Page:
• Educating parents, carers, teachers and others involved in the child’s care about the child’s Genetic Disorder and the age appropriate skills a child should be demonstrating.
  • Direct skill teaching through a task based approach.
  • Management strategies: Providing management strategies/ideas to assist the child in the home, at school and in the community.
  • Task engagement: Providing alternative ways to encourage task engagement.
  • Developing underlying skills necessary to support whole body (gross motor) and hand dexterity (fine motor) skills, such as providing activities to support:
    • balance and coordination
    • strength and endurance
    • attention and alertness
    • body awareness
    • movement planning

 

Speech Therapy approaches and activities that can support the child with a genetic disorder and/or their carers include:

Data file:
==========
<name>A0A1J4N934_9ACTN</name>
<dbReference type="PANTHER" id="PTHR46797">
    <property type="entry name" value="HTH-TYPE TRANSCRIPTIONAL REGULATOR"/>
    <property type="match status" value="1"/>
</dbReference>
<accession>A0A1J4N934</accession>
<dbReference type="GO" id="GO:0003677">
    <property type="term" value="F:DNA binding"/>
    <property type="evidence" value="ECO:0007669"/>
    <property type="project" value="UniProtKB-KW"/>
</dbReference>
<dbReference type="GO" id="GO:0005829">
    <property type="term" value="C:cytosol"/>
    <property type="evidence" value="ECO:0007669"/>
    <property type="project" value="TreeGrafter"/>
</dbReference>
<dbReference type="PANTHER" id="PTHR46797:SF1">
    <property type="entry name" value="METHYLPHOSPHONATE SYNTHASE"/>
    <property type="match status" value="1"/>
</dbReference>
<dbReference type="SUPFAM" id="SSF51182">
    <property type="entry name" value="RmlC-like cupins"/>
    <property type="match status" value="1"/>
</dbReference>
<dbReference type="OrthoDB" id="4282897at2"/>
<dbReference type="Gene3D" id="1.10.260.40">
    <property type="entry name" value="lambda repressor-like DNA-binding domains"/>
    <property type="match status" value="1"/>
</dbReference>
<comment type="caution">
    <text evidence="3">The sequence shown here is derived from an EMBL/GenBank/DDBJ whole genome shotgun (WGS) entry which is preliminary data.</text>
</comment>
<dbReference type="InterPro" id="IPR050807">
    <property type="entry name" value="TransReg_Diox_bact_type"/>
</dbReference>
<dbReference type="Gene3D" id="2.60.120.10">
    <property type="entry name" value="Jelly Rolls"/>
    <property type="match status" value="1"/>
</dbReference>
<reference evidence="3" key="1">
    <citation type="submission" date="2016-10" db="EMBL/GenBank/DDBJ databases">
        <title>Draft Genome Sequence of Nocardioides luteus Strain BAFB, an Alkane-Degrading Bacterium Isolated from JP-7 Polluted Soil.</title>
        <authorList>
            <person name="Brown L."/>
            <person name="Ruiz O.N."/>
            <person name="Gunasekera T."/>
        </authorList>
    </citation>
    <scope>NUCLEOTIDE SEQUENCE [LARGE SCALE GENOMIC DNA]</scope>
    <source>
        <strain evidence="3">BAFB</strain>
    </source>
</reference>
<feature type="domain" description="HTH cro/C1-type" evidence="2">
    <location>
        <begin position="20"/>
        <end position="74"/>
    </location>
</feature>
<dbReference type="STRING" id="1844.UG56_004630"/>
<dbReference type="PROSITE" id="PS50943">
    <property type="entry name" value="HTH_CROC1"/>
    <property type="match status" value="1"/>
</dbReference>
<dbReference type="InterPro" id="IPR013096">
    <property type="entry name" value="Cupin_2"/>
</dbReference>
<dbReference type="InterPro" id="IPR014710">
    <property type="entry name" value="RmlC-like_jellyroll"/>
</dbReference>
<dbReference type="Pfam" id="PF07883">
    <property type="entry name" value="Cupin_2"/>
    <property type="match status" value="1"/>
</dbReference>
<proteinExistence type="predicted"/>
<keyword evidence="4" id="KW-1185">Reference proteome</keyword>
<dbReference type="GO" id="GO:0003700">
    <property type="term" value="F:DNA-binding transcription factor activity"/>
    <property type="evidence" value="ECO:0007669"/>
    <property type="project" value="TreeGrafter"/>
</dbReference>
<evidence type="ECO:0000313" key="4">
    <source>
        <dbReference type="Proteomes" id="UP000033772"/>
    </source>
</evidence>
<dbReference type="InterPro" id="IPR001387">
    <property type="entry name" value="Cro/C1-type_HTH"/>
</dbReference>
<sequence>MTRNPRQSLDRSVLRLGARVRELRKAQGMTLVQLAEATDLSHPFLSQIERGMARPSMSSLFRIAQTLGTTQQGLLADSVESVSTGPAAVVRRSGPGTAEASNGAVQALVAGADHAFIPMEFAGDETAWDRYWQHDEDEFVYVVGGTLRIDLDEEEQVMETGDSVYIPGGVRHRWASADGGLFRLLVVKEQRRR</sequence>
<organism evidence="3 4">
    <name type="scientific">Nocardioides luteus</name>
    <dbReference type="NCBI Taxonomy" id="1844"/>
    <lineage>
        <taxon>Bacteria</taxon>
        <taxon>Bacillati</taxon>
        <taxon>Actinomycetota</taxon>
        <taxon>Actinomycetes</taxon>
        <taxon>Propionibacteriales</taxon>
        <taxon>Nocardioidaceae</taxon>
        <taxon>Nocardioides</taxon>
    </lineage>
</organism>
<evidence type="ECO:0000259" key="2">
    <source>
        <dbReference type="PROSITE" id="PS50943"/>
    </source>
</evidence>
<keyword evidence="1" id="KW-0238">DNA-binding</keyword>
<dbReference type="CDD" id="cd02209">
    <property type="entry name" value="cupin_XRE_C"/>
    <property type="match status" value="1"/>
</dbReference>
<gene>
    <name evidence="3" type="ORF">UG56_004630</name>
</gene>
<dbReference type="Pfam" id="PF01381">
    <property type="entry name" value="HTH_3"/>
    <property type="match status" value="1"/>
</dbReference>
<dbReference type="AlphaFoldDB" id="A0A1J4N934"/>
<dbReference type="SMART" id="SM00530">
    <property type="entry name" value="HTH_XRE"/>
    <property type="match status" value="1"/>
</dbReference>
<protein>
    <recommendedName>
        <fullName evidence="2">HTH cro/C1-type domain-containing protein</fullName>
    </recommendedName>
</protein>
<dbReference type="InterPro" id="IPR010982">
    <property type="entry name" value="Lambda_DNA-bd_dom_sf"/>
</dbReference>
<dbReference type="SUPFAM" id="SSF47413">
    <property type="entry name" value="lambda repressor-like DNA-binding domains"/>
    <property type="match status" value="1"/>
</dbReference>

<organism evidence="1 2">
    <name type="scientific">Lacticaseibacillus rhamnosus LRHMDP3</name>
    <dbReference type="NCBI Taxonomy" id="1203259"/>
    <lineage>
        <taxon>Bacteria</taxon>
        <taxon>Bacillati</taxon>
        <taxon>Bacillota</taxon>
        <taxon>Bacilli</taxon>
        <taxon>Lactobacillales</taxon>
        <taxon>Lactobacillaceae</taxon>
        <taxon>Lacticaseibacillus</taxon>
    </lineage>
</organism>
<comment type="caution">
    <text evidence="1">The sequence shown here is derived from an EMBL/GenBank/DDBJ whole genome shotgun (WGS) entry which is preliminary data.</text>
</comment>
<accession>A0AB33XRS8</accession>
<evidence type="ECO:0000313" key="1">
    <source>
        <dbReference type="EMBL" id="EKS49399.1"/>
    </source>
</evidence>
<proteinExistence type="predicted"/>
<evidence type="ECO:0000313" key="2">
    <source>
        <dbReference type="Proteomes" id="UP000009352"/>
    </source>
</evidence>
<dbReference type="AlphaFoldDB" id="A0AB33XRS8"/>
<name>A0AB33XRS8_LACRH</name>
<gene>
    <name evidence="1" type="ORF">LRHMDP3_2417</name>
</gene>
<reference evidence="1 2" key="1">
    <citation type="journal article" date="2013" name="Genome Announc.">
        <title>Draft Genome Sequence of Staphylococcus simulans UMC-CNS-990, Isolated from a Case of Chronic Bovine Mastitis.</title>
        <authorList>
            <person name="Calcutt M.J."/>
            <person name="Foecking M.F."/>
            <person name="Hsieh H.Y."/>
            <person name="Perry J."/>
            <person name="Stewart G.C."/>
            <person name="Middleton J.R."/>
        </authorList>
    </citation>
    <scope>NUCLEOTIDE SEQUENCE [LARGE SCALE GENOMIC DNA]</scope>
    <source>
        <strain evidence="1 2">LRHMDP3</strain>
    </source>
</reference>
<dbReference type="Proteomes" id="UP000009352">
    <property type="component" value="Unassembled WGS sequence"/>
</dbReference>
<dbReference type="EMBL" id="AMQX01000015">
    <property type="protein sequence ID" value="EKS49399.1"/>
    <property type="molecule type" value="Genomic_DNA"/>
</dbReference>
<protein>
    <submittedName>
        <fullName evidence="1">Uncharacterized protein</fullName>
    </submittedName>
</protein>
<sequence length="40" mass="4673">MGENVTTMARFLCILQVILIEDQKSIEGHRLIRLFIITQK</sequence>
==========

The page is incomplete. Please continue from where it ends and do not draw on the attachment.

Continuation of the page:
• Speech and language assessment to help the family to understand how the child is processing, understanding, learning and using language and communication.
  • Communication strategies: Providing the family with strategies and techniques to increase and enhance communication with the child.
  • Daily activities: Helping the child to understand the environment, routines and language.
  • Developing language: Helping the child to understand and use richer language and to use language more spontaneously.
  • Conversation skills: Developing conversation skills (e.g. back and forth exchange, turn taking).
  • Concept skills: Developing concept skills, especially abstract concepts, such as time (e.g. yesterday, before, after).
  • Visuals can be used to help with understanding and the child’s ability to express their needs, wants, thoughts and ideas.
  • Social skills: Development of social skills (i.e. knowing when, how to use language in social situations).
  • Enhancing verbal and non-verbal communication including natural gestures, speech, signs, pictures and written words.
  • Visual strategies: Using visual information to help understand, organise and plan the routine for the day.
  • Liaising with educational staff regarding the nature of the difficulties and ways to help the child to access the curriculum.